Editorial: Making the Grade
The Town Meeting form of government has been sadly fragmented in Hartford by the town’s new charter, but this year the annual floor meeting, often an irrelevancy, yielded an instructive discussion about the town’s school system and its reputation in some quarters for not being up to par.
As staff writer Maggie Cassidy reported in the Sunday Valley News, the discussion touched on whether this reputation is rooted in reality or based on misperception. The distinction is important because the possible remedies are quite different: fundamental educational change on the one hand; or a “charm offensive,” in the words of one participant, on the other. And it matters a lot, because the reputation of a school system affects everything from property values to the ability to attract young families to the community to civic pride. To a certain extent, of course, perception becomes a kind of self-fulfilling reality. own. Anecdotally, at least, there is evidence of young families moving out of town once their children’s elementary school years are complete, before they enter the middle school and high school.
This raises the question of how to measure the quality of a school system. One obvious way is by analyzing student scores on standardized tests. At Saturday’s meeting, resident Bruce Riddle asked School Superintendent Tom DeBalsi how he planned to improve Hartford students’ scores on the New England Common Assessment Program tests, which he termed “scary.” DeBalsi and several board members acknowledged that they were deeply concerned about the scores, which, for example, showed only 28 percent of 11th-graders meeting or exceeding the standards in math this year.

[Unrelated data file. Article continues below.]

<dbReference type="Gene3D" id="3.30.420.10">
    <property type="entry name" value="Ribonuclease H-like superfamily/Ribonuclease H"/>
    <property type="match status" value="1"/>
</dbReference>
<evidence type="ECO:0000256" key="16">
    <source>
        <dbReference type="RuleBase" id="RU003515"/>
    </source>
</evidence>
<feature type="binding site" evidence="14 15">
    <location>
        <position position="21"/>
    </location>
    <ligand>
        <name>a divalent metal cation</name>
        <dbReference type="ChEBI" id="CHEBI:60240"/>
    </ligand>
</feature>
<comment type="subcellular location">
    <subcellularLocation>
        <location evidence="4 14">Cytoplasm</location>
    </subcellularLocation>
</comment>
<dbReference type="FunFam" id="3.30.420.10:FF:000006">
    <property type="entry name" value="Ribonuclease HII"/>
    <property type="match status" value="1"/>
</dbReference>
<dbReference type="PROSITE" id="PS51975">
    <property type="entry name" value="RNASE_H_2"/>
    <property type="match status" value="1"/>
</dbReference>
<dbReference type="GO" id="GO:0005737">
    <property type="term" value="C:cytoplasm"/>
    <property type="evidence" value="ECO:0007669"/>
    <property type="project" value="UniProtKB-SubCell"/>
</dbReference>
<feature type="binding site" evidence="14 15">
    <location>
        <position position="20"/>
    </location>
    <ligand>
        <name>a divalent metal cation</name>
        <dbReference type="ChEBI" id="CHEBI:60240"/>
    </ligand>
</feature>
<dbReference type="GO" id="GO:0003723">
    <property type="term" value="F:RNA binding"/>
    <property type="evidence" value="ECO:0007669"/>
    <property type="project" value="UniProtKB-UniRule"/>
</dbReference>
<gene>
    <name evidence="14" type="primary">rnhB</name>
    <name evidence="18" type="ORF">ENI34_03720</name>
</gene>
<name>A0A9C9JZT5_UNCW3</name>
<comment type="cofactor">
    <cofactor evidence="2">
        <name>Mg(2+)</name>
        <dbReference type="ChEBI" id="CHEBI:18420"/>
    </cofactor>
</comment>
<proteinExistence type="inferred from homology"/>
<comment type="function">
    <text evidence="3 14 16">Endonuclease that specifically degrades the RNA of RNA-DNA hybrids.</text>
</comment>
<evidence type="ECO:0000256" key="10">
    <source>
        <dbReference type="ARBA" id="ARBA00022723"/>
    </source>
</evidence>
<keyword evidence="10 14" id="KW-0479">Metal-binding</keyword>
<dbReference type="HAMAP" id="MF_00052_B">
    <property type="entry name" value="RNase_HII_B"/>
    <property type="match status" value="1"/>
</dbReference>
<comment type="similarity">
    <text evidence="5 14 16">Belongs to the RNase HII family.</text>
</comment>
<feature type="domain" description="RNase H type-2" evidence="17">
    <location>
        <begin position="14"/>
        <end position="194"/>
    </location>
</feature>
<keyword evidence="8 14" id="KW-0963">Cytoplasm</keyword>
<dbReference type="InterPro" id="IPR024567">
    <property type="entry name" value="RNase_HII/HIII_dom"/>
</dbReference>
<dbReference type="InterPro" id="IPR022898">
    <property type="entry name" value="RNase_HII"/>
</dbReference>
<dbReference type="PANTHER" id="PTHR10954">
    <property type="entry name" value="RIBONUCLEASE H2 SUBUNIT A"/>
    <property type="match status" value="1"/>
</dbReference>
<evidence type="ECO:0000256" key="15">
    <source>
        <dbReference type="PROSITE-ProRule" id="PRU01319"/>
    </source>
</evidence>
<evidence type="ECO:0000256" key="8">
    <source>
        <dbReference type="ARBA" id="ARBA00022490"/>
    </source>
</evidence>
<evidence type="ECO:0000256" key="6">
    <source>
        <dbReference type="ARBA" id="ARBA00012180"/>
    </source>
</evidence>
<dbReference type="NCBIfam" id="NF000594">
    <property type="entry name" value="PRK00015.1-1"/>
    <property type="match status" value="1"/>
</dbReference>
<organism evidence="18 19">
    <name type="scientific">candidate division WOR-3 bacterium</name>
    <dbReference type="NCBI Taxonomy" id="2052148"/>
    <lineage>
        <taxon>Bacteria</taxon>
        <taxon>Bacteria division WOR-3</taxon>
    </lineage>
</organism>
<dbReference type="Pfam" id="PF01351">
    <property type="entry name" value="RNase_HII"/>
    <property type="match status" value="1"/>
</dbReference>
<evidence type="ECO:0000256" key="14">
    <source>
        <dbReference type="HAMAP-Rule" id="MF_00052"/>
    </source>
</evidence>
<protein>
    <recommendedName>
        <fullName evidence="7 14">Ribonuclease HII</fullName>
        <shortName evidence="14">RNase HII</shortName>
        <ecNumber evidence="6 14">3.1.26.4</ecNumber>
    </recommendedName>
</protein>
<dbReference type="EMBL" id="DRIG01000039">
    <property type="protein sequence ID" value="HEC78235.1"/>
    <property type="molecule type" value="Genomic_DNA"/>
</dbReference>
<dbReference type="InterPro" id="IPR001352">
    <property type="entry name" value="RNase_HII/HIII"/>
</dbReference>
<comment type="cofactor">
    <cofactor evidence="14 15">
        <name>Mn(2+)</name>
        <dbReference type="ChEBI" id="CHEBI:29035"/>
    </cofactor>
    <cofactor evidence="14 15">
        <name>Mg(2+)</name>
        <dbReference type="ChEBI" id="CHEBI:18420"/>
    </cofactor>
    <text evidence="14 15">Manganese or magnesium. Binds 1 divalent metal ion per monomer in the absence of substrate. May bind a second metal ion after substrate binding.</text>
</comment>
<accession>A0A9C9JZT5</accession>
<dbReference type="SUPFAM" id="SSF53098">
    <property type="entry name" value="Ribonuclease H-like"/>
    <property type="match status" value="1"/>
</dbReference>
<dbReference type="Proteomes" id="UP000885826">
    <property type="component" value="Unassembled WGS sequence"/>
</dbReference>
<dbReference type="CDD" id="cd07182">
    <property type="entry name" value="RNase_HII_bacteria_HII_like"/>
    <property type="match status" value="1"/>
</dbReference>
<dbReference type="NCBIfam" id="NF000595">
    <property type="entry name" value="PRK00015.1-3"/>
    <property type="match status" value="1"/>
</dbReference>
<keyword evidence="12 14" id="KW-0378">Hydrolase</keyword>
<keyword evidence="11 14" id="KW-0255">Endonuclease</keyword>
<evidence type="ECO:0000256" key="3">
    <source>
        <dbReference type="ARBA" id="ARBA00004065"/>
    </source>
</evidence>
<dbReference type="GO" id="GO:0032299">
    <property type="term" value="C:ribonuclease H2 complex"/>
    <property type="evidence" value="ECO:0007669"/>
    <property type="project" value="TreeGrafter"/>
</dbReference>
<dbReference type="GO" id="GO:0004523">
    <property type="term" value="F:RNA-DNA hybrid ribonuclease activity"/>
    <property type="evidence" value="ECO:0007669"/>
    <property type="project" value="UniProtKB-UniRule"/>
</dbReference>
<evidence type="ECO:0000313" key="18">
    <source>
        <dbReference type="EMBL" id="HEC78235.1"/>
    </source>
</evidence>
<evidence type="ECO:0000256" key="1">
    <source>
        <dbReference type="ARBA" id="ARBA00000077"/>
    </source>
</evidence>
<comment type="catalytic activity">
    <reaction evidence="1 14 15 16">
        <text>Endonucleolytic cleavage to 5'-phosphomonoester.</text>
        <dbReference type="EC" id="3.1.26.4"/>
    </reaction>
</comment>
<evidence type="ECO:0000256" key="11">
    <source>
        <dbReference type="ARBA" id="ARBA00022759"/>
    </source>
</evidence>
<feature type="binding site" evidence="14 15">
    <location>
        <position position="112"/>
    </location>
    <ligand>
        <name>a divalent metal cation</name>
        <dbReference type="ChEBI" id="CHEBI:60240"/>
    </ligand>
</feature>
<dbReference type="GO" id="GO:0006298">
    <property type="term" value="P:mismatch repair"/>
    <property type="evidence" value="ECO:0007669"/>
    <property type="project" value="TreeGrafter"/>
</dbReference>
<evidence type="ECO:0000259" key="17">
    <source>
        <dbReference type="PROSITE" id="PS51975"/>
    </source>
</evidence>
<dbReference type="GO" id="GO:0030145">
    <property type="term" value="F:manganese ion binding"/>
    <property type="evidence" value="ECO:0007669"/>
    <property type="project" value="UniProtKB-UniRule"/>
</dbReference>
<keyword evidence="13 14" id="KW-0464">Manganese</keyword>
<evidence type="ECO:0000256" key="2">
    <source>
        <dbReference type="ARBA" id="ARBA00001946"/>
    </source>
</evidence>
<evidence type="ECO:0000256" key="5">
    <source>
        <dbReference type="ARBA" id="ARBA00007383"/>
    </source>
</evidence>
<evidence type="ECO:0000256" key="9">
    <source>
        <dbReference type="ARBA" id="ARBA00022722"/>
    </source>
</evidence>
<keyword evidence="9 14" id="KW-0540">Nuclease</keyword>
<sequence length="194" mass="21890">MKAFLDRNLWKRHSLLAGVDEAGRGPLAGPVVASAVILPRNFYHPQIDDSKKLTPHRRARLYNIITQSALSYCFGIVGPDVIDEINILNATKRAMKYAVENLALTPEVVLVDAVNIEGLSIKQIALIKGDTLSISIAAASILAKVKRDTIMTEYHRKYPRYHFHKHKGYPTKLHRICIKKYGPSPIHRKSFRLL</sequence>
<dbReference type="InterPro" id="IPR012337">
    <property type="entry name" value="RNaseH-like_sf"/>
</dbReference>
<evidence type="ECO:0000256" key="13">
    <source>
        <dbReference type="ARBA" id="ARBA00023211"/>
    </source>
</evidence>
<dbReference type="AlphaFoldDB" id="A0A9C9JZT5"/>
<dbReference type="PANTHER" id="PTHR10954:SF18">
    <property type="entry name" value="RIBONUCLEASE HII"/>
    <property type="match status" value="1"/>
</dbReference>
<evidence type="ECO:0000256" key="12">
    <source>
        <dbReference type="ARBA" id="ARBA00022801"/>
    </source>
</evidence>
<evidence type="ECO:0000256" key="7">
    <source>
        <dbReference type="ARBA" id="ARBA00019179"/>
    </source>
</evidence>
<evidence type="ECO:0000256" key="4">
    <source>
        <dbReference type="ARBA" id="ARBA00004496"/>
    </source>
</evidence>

That provided the opportunity for a wider discussion about the value of these testing regimens, led by newly elected School Board member Paul Keane, a retired teacher. He and others were highly critical of the way these tests can pigeon-hole students who may be able but are merely bad at taking tests, or who are late-bloomers.
There is certainly good reason to be skeptical of test scores as an ultimate measure of educational quality, but they are not irrelevant either. Over time, they provide a picture of one kind of student achievement, and it is a picture that has a comparative dimension in relation to other schools, the state as a whole, and to other years within the same school system.
We couldn’t help but note that the same day Cassidy’s story appeared, an op-ed in the Perspectives section by Barbara Couch, vice president at Hypertherm Inc., recounted the difficulty her company encounters in finding entry-level employees with the requisite math skills to fill what are stable and good-paying manufacturing jobs in the Upper Valley. If the point of education is to prepare students to successfully participate in the economic, social and civic life of their communities, then their actual proficiency in academic skills counts for a lot, and tests are one way to evaluate it.
What are the other qualities good school systems share? One is deep parental involvement in the education their children receive. Good schools make a real effort to encourage that participation — not merely in fundraising or field trip supervision and the like, but actual engagement in what goes on in the classroom. This can make professional educators uncomfortable, but it’s vital.
And there’s nothing that a school does more closely linked to students’ educational success than the quality of instruction they receive. Good teachers are worth their weight in gold, although they are certainly not paid like it in most districts. So a district’s ability to attract good teachers, contribute to their further development and retain their services is an important component of providing a good education.
Finally, good schools happen in large measure because the community is willing to support them financially. Hartford over the years has been exemplary in this regard, reflecting the value the community assigns to education. If the school system is currently found wanting, it is in spite of the taxpayers, not because of them.